Free speech a confusing subject in Japan
A Japan court has ruled that "hate speech" does not fall under the constitutional right of citizens to free speech, sparking yet another debate between what forms of expression are afforded to individuals.
What is considered racist and what is considered speaking one's mind have long been at the heart of many civil liberties debates. In the United States, organizations like the Ku Klux Klan and the Westboro Baptist Church have come under a lot of scrutiny for their part in promoting discriminating material. However, in Japan a similar discussion has ensued regarding one group's rallies.
Zaitokukai become more active
Recently in the Asian island country, gatherings by the Zaitokukai, which have been quite vocal about their racist views towards ethnic Koreans in the country, have been growing more frequent. According to the Washington Post, the group is composed of more than 10,000 members.
One of the most frowned upon rallies was outside of a Korean elementary school in the city of Kyoto, in which the group shouted and made banners that scared many of the young children who attended the school. There were three rallies held between December 2009 and March 2010, which reportedly caused stomach pains for some of the students.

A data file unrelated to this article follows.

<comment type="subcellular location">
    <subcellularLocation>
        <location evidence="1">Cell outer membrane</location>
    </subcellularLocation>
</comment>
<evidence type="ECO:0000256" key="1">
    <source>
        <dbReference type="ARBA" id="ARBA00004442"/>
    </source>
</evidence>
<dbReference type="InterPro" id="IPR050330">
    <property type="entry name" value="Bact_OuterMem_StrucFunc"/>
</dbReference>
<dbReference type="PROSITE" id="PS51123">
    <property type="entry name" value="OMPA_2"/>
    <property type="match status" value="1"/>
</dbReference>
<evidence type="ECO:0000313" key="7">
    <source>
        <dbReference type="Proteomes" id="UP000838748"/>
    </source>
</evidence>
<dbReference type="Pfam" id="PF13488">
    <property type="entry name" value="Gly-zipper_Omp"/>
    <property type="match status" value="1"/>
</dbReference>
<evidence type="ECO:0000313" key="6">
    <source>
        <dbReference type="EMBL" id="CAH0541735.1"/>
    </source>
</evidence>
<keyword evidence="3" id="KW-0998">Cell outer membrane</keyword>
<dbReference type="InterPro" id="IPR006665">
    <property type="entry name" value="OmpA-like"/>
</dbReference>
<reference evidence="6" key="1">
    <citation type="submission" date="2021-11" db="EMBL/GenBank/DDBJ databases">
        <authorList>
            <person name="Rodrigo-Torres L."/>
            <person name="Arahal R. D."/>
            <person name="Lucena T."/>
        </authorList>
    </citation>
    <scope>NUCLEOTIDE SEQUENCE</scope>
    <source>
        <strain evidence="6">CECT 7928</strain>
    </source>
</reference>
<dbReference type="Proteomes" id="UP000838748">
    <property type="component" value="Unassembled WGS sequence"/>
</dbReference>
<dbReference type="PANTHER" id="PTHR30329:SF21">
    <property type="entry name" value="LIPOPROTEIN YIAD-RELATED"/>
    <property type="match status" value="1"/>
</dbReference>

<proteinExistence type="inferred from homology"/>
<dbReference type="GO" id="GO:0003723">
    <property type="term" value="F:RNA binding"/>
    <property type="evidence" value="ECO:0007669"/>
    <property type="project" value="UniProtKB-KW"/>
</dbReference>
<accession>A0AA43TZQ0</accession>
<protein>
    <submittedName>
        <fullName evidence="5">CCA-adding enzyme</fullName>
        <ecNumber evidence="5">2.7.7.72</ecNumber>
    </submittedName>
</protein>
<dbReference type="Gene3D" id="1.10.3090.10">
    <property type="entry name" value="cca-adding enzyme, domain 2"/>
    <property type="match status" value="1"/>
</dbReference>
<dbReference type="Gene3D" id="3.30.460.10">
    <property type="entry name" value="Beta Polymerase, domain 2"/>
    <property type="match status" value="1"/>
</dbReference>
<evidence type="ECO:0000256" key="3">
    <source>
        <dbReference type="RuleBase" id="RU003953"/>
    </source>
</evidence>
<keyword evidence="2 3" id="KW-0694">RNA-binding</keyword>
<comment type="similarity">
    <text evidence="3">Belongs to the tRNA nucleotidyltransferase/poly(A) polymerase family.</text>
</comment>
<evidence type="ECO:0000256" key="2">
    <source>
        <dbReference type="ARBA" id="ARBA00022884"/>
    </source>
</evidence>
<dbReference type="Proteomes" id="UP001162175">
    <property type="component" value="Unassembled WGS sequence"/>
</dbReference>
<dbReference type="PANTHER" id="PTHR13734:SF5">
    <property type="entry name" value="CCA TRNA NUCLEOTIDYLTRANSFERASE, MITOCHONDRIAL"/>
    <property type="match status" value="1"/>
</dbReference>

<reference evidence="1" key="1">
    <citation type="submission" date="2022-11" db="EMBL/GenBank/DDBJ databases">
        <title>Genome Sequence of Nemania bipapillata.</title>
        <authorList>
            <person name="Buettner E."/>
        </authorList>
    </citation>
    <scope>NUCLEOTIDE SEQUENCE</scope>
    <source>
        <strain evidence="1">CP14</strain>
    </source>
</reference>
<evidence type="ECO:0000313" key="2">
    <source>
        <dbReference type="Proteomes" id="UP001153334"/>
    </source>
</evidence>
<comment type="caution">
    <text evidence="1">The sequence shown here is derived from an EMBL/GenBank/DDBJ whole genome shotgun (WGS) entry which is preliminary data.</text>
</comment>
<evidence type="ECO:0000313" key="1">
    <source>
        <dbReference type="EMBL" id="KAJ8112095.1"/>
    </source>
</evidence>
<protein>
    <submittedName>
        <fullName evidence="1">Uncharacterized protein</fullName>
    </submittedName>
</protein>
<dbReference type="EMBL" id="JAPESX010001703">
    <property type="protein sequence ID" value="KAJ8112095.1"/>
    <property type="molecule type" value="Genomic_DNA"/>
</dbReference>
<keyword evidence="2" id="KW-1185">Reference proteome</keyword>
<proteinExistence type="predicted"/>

The news source reports that the people involved at the demonstrations have been ordered to pay the school 12 million yen for disturbing the classes and scaring the children. The reaction to the ruling has been both praised and condemned within the country.
The ruling marks the first time that "explicit insults" at such rallies have been considered racial discrimination, falling under the realm of hate speech, the Washington Post explains. Race relations with Koreans, who make up the country's largest minority group, have been strained in Japan dating back to the first part of the 20th century. This was a time in which the country brought many Koreans over as forced laborers. This makes the hate speech a particularly sensitive subject.
However, some critics argue that the ruling could set the wrong precedent for further rallies, as it could be a slippery slope for free speech in the country.
An open internet
Despite this ruling, the country has made important strides for other individual citizens' right, namely, when it comes to internet freedoms.
Tech in Asia explains that the recent Freedom House report on web access and limitations indicates that Japan is the most free. This in comparison to other neighboring countries like China and Vietnam is an encouraging sign for the rights of the country's citizens.